How to Improve UX with In-App Guides

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How do you effectively announce new features and teach people to use your software in a world of diminishing attention spans, unread emails and fewer manuals? It’s challenging work to deliver compelling user experiences that ensure users get the maximum value from your software.

One way to remedy this to use in-app messaging or guides that help users stay informed and accomplish tasks. These guides are actually automated visual messages that appear in concert with your application. You can use them to inform, teach or help users. There are two main types: lightboxes and tooltips. Lightboxes automatically pop up or overlay a portion of the interface to reveal an important, more global message than tooltips, which often appear alongside a specific feature or element.

When used effectively—and in combination with analytics—in-app guides make it possible to communicate throughout the customer life cycle from trial conversions and onboarding through upgrade and renewal messaging. Think of it as a one-two punch: Analytics show you how people use your software, and guides help influence that use.

One of the most straightforward use cases is to make announcements about important new information, including major updates. Guides are also a highly effective way to deliver help. Imagine learning about the capabilities of a menu or button by clicking on a nearby tooltip badge. Such in-context help can make a significant difference in the overall user experience. However, guides that provide this in-context help should fold seamlessly into the user experience; they should be available when customers need them but avoid distracting customers when they’re not.

Some software programs have functions or capabilities that may not be easy for first-time users to understand. If that’s the case, connect multiple guides to create walk-throughs that lead users through the exact steps required to accomplish a task.

If you’re using guides to improve trial conversions, analyze usage from successful trials and compare that to usage in unsuccessful trials. Patterns will emerge around product engagement and feature usage. For example, you may discover that usage of a certain set of features is a strong indicator of a successful trial.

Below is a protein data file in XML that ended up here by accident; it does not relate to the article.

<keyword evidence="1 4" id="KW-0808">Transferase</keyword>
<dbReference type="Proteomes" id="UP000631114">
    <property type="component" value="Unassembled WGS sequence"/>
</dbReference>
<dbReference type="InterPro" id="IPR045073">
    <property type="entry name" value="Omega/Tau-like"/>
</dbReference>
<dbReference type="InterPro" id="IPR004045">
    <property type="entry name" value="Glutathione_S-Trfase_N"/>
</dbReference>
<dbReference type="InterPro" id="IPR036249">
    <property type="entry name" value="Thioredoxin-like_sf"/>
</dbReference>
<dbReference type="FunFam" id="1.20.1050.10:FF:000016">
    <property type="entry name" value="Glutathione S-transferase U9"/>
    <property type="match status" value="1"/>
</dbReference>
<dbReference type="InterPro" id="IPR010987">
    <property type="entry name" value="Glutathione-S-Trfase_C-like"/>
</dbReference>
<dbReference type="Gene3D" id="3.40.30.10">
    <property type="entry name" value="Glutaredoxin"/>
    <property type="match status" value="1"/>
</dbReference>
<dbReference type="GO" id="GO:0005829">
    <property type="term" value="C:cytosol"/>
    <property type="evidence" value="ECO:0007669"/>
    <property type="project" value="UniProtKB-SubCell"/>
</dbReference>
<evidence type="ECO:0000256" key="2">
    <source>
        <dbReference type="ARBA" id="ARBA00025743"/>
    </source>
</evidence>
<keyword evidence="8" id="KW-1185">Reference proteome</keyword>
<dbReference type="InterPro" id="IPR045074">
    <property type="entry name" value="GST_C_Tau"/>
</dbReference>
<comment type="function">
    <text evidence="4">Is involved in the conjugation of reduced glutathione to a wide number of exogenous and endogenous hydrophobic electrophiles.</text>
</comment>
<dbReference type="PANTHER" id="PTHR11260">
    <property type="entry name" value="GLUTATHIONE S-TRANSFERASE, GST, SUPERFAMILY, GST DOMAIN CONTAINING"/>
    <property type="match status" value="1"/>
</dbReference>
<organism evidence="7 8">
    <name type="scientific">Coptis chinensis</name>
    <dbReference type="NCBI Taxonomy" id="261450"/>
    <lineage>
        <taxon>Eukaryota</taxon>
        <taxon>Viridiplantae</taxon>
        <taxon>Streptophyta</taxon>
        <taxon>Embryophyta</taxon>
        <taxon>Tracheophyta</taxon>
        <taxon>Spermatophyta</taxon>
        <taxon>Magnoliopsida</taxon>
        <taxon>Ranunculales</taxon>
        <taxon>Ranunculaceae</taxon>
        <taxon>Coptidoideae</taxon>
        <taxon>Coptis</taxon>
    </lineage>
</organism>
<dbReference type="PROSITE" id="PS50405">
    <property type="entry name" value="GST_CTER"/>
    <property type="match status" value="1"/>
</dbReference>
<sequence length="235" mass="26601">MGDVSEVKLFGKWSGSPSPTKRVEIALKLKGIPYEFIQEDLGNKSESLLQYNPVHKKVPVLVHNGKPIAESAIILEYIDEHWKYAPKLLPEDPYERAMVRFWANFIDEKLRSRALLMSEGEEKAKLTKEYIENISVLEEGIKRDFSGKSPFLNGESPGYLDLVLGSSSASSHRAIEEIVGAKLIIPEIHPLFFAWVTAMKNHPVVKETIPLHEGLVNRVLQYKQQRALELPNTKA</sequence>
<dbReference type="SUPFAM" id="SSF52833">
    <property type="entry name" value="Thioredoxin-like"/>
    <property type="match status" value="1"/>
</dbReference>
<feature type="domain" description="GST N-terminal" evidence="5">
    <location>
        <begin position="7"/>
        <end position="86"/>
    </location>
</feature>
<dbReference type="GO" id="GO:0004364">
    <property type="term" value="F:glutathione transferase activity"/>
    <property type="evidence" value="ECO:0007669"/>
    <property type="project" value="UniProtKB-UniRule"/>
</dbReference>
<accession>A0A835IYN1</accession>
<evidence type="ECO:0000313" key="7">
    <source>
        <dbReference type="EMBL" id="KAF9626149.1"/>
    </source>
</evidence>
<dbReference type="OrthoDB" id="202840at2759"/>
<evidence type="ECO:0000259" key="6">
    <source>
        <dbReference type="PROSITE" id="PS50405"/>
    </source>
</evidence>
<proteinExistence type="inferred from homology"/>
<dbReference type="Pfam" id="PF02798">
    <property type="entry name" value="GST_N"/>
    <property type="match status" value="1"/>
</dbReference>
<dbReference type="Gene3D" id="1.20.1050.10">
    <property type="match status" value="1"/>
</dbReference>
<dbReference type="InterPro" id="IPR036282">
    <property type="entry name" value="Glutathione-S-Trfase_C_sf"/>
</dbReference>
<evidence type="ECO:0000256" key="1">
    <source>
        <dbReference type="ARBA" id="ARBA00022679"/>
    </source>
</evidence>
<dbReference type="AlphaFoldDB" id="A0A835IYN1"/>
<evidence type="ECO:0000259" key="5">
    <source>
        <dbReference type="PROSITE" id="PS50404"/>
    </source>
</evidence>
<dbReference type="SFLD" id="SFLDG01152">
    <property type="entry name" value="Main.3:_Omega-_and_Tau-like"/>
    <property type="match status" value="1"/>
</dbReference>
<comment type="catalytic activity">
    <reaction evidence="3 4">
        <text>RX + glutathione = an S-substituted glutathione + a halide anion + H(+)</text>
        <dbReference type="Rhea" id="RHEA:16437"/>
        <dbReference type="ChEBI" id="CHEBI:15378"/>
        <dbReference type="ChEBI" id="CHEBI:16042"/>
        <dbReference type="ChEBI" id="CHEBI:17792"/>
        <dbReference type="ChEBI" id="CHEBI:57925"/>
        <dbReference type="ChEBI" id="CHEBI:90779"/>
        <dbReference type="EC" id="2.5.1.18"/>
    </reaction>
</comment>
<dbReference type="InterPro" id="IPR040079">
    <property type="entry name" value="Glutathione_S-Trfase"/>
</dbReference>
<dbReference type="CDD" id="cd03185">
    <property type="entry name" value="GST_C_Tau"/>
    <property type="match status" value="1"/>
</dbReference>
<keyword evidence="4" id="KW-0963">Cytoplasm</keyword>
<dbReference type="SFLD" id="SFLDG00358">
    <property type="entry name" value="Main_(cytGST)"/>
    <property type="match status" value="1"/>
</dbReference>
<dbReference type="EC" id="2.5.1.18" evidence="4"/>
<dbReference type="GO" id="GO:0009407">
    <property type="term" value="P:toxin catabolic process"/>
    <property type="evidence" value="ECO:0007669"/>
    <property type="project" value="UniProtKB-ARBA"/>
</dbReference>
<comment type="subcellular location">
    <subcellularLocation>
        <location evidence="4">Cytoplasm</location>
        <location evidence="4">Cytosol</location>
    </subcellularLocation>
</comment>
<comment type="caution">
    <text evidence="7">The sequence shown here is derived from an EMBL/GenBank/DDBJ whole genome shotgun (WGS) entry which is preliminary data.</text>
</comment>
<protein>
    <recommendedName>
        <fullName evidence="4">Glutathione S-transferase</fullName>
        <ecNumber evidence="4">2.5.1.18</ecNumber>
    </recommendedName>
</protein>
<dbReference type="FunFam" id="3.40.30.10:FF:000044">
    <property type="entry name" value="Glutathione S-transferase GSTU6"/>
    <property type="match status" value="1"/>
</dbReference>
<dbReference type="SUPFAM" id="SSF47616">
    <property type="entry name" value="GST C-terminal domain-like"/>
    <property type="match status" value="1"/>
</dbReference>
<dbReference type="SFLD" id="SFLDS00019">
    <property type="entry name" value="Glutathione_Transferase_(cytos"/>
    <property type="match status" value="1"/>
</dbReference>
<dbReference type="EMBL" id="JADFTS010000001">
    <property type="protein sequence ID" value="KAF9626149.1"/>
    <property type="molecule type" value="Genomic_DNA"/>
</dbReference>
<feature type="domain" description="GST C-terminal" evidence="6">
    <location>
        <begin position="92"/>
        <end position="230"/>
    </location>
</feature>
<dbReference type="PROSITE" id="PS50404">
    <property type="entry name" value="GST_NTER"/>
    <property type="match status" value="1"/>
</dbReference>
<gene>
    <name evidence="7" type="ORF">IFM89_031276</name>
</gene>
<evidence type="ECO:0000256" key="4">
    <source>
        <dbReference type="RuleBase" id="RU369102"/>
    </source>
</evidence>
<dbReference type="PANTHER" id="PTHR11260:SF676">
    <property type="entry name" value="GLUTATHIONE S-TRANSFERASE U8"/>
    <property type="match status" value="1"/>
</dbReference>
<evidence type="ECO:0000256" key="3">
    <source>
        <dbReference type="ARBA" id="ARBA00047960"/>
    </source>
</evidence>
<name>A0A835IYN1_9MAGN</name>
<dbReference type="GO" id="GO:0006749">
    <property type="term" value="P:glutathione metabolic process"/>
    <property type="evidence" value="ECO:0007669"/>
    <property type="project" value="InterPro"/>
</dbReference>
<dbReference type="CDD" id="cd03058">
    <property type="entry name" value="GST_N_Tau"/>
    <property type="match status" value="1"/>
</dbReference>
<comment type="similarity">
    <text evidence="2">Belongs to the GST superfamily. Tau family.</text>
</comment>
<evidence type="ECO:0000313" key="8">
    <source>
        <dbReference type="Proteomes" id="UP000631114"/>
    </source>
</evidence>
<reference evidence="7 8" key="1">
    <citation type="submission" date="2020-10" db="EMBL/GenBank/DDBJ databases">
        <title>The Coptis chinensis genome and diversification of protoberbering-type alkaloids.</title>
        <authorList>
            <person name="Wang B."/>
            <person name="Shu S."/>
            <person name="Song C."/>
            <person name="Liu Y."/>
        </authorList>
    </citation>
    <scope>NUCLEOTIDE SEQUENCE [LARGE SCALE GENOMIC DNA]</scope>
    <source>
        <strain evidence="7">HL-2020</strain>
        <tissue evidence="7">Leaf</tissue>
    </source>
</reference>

Now, apply this knowledge. Create a guide that targets users who haven’t used those features in the first seven days of their trial period. The guide can educate them about those key features and steer them in the appropriate direction. This can create a material impact on trial conversions. At Pendo, for example, we worked with a software vendor who reported a 57 percent bump in trial conversions by using analytics and guides in a similar manner.

Combining analytics and guides can also be effective in researching upgrade opportunities. Focus on the areas where customers are most likely to use your guides. These are the areas where it makes sense to highlight the benefits of those capabilities.

Guides can be strong training or notification tools, though you’ll want to consider how the interactions should occur. For example, should the guide interrupt the user or not? If you publish an important announcement about an upcoming unplanned outage, you might want to use a lightbox that interrupts users and requires them to manually close it. However, if you are launching a new column in an analytics report, you probably want to use a tooltip badge that users can click on at their leisure to learn more.

You can use guides in a similar manner for onboarding. First, define the steps of a successful onboarding process. Next, use guides to inform and educate users about those steps. You can track the completion of those steps using analytics information and then target additional guides to users who get stuck in different areas of the onboarding process.

Renewals offer another opportunity for analytics and guides to gather powerful data. Create guides a few months prior to the contract expiration date. Then start to highlight new and upcoming features or engage customers with functional areas they might not have used. Whenever you see usage patterns slowing down—even if it isn’t close to renewal periods—you can proactively target guides to users.

But remember, too many guides can quickly clutter a user interface, so always target them to user behavior. When you take a steady approach to education and avoid overwhelming users with guides, you’ll ensure they get the maximum value from your software.

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Eric Boduch

Eric Boduch

Eric Boduch is co-founder of Pendo. Follow him on Twitteror connect with him on LinkedIn.

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